So, something off the board would seem to be in play here. Possibly transformer? (although the only line affected is the 18v on the board; all other LEDs show as OK).

    #12 4 months ago

    If I recall correctly, flashers run off of 18v, so you have a chance a flasher socket may be shorting against its own terminals or against a metal assembly in the playfield. Did you do any work on the playfield recently with or near any flashers bulbs/sockets?

    #13 4 months ago

    Ah, actually, I did. I replaced a piece of plexiglass that I put on the side ramp to prevent the ball from flying off. I suppose something might have been disturbed when I did this, although it did play OK for a bit after I did that initial work. Anything is possible, I guess.

    After your suggestion, Maniac, I went to the manual to see exactly what is coming off of that 18v. It leads to connector J13, which is for the "controlled lamps", along with a single blue wire at position 10 that goes up to the Display Power Supply board, which in turn then goes down to the DMD. I put the power board back into the game and reconnected everything except for the J13 connector. I turned on the power and all was well. I then turned it off, connected J13, but this time disconnected the blue wire up to the Display Power Supply. I powered it up, and once again the playfield lamps started flashing quickly like before, so I turned it off immediately before the fuse blew.

    So, as you have suggested, I am guessing that there is indeed a short somewhere on the lamp matrix, so I'll need to check that out. There's 80 lamps on the matrix, so I guess I'd better get started!

    Let me say at this time that I greatly appreciate all of the help and suggestions that are coming in about this. One of the things I truly like about Pinside is how everyone is willing to help those in need. Thanks so much!

    #14 4 months ago

    Man, this thing is beating me up but good...

    I spent a good part of yesterday checking things out; I have yet to find any sort of short in the lamp matrix. I was looking for any kind of exposed wires that might be touching metal. I inspected as many of the bulbs that I could get to. So far, no success.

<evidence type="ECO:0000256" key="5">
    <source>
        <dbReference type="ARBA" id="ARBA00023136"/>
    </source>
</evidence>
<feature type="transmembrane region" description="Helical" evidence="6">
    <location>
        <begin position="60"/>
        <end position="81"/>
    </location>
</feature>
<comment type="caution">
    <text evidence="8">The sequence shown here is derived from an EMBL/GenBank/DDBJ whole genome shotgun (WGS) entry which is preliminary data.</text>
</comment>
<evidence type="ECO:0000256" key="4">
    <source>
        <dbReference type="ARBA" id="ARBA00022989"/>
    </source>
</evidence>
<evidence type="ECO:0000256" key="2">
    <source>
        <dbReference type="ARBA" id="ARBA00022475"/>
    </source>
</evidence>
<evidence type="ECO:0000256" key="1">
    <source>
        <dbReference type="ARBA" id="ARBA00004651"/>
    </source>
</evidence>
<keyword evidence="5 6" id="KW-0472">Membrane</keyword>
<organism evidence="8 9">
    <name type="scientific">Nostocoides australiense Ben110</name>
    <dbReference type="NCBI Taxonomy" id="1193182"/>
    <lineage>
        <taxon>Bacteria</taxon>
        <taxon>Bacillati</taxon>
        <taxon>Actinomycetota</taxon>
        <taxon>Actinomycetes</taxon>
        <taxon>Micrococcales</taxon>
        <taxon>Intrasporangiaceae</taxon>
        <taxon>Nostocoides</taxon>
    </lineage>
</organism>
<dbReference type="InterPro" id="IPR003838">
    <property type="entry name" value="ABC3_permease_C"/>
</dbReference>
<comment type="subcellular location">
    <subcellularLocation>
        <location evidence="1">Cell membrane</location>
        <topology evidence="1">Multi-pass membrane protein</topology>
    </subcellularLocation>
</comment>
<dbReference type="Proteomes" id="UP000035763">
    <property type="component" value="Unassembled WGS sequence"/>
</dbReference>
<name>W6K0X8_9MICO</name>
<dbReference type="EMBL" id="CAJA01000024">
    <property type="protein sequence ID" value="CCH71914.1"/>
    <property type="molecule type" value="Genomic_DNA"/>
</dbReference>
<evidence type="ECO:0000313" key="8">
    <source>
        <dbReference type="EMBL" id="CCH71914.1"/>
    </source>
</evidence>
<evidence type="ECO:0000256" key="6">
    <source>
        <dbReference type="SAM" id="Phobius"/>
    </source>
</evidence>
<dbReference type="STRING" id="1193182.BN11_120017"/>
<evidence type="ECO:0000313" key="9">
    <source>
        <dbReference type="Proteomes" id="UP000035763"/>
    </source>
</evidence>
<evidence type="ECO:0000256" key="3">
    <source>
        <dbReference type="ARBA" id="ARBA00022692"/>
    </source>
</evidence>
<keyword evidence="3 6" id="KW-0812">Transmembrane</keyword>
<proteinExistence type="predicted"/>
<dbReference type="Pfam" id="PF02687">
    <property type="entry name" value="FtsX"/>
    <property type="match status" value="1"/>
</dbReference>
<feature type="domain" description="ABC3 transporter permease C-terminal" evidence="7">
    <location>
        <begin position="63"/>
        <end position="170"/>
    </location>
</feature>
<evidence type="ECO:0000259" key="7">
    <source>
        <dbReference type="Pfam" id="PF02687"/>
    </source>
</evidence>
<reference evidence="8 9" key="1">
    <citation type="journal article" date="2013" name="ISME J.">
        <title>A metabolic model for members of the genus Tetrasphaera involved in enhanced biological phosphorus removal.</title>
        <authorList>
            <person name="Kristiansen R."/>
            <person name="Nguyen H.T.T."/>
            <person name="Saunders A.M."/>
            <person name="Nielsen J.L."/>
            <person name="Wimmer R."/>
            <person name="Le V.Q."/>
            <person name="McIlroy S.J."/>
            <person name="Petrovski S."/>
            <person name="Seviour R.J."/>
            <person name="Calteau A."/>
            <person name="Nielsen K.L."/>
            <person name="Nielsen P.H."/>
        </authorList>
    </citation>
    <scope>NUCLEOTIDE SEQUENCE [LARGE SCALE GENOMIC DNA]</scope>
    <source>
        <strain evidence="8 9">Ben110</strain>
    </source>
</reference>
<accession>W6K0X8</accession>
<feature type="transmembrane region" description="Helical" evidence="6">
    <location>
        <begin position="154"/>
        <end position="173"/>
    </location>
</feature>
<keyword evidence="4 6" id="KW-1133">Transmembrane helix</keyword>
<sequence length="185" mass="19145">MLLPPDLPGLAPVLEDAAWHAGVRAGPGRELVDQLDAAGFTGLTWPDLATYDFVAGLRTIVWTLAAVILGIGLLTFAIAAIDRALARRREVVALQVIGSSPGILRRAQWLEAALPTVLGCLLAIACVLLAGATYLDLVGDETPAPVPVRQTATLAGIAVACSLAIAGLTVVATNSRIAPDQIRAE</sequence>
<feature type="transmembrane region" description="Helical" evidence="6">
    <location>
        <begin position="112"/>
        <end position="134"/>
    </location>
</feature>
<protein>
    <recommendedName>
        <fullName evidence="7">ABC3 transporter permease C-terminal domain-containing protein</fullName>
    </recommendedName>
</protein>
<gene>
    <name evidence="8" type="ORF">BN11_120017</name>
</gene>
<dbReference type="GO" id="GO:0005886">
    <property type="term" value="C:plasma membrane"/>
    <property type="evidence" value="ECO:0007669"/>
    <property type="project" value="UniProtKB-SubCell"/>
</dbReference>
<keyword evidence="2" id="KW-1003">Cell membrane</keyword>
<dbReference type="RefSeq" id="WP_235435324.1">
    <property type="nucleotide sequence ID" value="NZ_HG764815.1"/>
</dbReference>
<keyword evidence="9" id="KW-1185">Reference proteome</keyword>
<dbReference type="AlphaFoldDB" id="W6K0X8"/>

Here's something I did notice, though. I turned the power on in short bursts (so as not to blow the fuse) to see which lamps lit and which didn't, so that perhaps I could get an idea of maybe where the short might be occurring. When I turned the power on, the lamps that did light were overly bright, seeming to indicate heightened voltage. What I also noticed was that the lamps in the last two complete rows of the matrix (#65-#80) did not light. Perhaps this is where I need to turn my attention to?

    Also, as an aside, I also found this lying in the bottom of my cabinet:

    20180731_100849 (resized).jpg

    This looks vaguely familiar; a contact of some kind? I'm wondering if perhaps a portion of this broke off and is touching something that it shouldn't be?

    I'm keeping at it; hopefully I can find something today.

    #15 4 months ago

    OK, so here's another update...

    I spent the last three days going over just about every lamp on the matrix, removing each bulb and testing each diode, jiggling wires and looking for anything that might be out of place (frayed and/or cut wires touching metal, etc.). Nothing.

    After another check this morning and running out of ideas, I decided to swap out the CPU/Sound board this time, and try it in my South Park, as I figured I had nothing to lose by trying at this point. Interestingly enough, when I turned the power on, SP started to behave in a similar manner as to what was happening on Monopoly; lights flashing on and off, no DMD display, but this time with a relay clicking. This behavior I remember from many years ago when I had a problem with the original SP board, which I eventually needed to send off to get repaired.

    So now I set out to put the SP CPU/Sound board into Monopoly and low and behold, I worked perfectly!

    At least now I know I have a problem with the CPU/Sound board. What I did notice in the faulty board is that the indicator LED marked L200 is dim. I'm assuming this has something to do with the DMD? I'll need to consult my manual and start investigating.

    If anyone has any further info that they would like to share, please feel free to do so.

    #16 4 months ago

    Update:

    So I took out the CPU/Sound board once again and began to go over it, checking all of the socketed chips and so forth, when I discovered this:

    Monopoly CPU-Sound board (resized).jpg

    Interesting that I had never noticed this before. I hadn't even thought about it, really, as I put in a NVRAM almost a year ago.

    Looking at the image, one can see some possible corrosion on the right solder points of D200 and D201, inside the yellow circle. Also, obvious corrosion coming from the battery holder to the outside ground line, as shown inside the red oval. At the lower end of the red oval, it just touches the trace that leads to the top right pin of the NVRAM socket.